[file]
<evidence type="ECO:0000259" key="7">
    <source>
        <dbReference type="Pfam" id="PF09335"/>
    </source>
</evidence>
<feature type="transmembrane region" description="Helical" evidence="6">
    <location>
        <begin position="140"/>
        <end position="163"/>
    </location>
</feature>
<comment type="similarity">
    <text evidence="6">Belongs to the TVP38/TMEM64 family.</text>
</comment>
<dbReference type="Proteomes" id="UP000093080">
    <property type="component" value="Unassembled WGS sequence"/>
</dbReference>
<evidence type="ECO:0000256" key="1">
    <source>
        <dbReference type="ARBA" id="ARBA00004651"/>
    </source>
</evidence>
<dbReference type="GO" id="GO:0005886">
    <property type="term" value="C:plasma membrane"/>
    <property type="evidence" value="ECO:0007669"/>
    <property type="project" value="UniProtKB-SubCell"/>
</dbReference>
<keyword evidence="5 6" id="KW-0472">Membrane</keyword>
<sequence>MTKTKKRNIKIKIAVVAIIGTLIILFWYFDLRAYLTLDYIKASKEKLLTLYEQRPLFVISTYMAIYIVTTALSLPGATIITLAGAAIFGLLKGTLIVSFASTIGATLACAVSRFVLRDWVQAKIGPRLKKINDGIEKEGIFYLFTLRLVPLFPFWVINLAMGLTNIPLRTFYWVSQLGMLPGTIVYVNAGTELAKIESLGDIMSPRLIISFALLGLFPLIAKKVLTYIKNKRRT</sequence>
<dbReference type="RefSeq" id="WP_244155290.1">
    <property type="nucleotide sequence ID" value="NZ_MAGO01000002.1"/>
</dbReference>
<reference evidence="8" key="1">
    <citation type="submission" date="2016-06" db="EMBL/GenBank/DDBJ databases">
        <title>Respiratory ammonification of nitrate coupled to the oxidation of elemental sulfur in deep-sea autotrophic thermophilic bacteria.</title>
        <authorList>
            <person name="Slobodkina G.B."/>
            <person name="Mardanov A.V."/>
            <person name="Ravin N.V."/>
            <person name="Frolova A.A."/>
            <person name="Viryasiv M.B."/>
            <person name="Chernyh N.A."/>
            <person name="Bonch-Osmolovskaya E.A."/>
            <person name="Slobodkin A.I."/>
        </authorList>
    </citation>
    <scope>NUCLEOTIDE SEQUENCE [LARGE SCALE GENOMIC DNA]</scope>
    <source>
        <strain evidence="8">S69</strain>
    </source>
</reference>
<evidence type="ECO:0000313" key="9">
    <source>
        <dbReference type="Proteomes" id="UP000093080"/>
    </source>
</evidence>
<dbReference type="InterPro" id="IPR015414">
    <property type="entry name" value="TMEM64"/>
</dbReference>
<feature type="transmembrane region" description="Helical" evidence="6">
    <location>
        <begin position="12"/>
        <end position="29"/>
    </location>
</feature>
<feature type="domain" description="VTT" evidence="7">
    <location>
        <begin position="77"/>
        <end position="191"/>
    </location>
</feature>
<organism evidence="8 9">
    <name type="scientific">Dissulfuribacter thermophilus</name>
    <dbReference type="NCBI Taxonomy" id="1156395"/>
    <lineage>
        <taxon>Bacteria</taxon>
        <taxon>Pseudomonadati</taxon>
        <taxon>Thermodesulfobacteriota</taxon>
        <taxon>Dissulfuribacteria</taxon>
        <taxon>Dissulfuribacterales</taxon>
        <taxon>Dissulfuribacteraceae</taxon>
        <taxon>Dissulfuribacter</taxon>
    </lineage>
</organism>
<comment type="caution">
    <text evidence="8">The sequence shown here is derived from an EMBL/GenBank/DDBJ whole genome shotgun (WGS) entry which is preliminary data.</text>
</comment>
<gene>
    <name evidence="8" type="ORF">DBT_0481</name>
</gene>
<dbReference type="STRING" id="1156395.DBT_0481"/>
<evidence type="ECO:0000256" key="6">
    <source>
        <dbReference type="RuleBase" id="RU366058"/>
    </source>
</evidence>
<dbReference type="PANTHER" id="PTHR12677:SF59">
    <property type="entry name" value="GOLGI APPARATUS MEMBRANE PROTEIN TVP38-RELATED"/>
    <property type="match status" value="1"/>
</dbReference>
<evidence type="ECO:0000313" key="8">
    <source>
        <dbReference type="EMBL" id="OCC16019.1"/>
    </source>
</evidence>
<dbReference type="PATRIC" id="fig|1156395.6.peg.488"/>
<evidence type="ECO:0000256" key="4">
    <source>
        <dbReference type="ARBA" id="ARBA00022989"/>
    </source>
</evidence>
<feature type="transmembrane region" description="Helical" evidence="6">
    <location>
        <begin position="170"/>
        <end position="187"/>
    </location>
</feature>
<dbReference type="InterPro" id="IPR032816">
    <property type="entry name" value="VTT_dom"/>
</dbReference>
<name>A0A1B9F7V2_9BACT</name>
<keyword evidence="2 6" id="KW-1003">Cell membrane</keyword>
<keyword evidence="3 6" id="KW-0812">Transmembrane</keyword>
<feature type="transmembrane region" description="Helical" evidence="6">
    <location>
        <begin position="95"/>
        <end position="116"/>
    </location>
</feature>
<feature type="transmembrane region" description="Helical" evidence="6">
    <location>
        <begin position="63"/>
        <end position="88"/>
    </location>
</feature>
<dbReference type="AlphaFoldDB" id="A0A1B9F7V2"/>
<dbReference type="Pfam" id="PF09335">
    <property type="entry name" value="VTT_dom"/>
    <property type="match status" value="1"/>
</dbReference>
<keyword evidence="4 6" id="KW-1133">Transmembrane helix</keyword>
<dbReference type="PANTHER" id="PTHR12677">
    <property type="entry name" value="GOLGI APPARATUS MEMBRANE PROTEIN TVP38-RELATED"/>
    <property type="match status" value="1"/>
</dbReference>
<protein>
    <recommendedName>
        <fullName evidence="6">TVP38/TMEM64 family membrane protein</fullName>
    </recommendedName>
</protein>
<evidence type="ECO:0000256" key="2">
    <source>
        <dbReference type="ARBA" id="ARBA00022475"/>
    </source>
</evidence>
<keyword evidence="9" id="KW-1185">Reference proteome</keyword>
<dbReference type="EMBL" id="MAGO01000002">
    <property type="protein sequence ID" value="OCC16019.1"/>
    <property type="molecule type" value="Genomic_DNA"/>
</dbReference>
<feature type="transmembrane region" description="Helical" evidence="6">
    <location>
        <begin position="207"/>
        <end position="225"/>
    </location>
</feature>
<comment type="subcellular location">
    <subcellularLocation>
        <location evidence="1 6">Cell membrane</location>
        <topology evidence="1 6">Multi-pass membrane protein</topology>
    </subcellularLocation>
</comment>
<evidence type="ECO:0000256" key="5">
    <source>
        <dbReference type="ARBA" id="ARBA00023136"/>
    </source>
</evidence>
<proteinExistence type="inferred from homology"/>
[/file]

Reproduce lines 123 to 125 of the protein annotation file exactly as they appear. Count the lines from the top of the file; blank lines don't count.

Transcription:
<keyword evidence="3 6" id="KW-0812">Transmembrane</keyword>
<feature type="transmembrane region" description="Helical" evidence="6">
    <location>